Press Release: Top 10 tips for looking after your house plants revealed by West Dean Gardens

- Several stunning glasshouses re-open at West Dean Gardens -
- Hester Forde to host two online garden courses -  

Spring has sprung at West Dean Gardens, near Chichester in West Sussex and to celebrate, some of their iconic glasshouses have just re-opened to local visitors and walkers between 10.30am to 5pm each day.  Entry costs £11 (Pre-booking is essential), children under 16 are free and last entry is 30 minutes before closing time.

As Tom Brown, Head Gardener at West Dean Gardens, commented: “In terms of Spring highlights, we now have a number of glasshouses open with social distancing and hand sanitising measures in place. The most eye-catching at the moment is the colourful bulb display which includes Species tulips, Hyacinths, Daffodils, Lachenalia, Scilla and Fritillaries. Other glasshouses offer great inspiration and comprise a baby leaf display, plus the nectarine, peach and apricot blossom is looking good. The magnolias are ready to burst in the Spring Garden with lots of spring bulbs in our meadows.”

To coincide with this Kelly Dyer, Glasshouse Gardener at West Dean Gardens has shared her top 10 tips for growing house plants. She explains: “As we have been in lockdown, people have had more time to appreciate their homes and for those who, maybe don't have a garden, houseplants have become hugely popular. My initial advice is to keep the temperature in your rooms consistent. Avoid positioning pots in draughty areas like doorways and above radiators, and most importantly be attentive to your plants by deadheading them when the flowers are spent, removing any fallen leaves, pruning off any dead or dying stems. In my experience, hygiene is the key to a happy and healthy plant!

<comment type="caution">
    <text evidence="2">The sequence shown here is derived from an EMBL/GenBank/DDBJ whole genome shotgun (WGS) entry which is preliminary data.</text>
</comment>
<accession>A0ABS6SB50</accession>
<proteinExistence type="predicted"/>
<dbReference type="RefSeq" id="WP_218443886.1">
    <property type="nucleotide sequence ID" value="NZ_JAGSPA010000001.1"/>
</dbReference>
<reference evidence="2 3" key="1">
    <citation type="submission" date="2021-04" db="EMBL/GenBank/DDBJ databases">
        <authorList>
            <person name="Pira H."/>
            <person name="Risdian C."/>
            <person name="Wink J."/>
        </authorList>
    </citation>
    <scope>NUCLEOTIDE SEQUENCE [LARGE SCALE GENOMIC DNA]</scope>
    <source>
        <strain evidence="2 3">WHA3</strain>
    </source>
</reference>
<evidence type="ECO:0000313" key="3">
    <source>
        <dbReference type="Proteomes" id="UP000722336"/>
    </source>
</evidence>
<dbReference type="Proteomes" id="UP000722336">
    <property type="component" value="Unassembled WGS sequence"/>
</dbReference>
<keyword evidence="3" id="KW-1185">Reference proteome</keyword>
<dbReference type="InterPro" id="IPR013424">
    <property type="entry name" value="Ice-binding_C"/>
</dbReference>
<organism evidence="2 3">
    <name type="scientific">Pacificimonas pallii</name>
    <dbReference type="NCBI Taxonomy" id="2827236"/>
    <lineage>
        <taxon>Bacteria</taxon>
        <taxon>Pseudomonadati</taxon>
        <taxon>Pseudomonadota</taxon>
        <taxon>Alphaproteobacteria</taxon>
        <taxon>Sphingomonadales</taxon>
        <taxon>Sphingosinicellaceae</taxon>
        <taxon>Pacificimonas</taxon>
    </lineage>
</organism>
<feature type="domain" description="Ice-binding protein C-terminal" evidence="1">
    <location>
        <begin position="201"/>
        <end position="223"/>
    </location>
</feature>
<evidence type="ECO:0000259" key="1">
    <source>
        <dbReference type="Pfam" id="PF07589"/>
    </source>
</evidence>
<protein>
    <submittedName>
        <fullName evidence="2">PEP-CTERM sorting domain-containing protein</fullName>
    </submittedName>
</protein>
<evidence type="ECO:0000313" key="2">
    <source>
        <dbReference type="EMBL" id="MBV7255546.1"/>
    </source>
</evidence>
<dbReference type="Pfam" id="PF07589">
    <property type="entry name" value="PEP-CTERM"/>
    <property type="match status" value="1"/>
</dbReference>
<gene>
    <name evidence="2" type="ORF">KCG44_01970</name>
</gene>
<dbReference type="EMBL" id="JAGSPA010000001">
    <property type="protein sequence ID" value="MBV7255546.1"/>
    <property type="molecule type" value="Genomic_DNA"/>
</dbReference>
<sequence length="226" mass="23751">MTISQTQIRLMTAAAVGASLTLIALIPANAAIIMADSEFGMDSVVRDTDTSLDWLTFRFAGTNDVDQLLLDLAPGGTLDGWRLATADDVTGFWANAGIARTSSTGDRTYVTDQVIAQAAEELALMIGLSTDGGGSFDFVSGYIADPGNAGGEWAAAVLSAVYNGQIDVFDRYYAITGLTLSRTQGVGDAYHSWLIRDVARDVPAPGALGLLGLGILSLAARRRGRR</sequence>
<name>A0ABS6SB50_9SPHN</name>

She goes on to say: “If you notice pests like white fly, aphid or scale, make up a solution of dishwashing liquid and water and spray the foliage, washing off the pests but also providing a viscous layer that will prevent sapsuckers from penetrating the plant tissue.”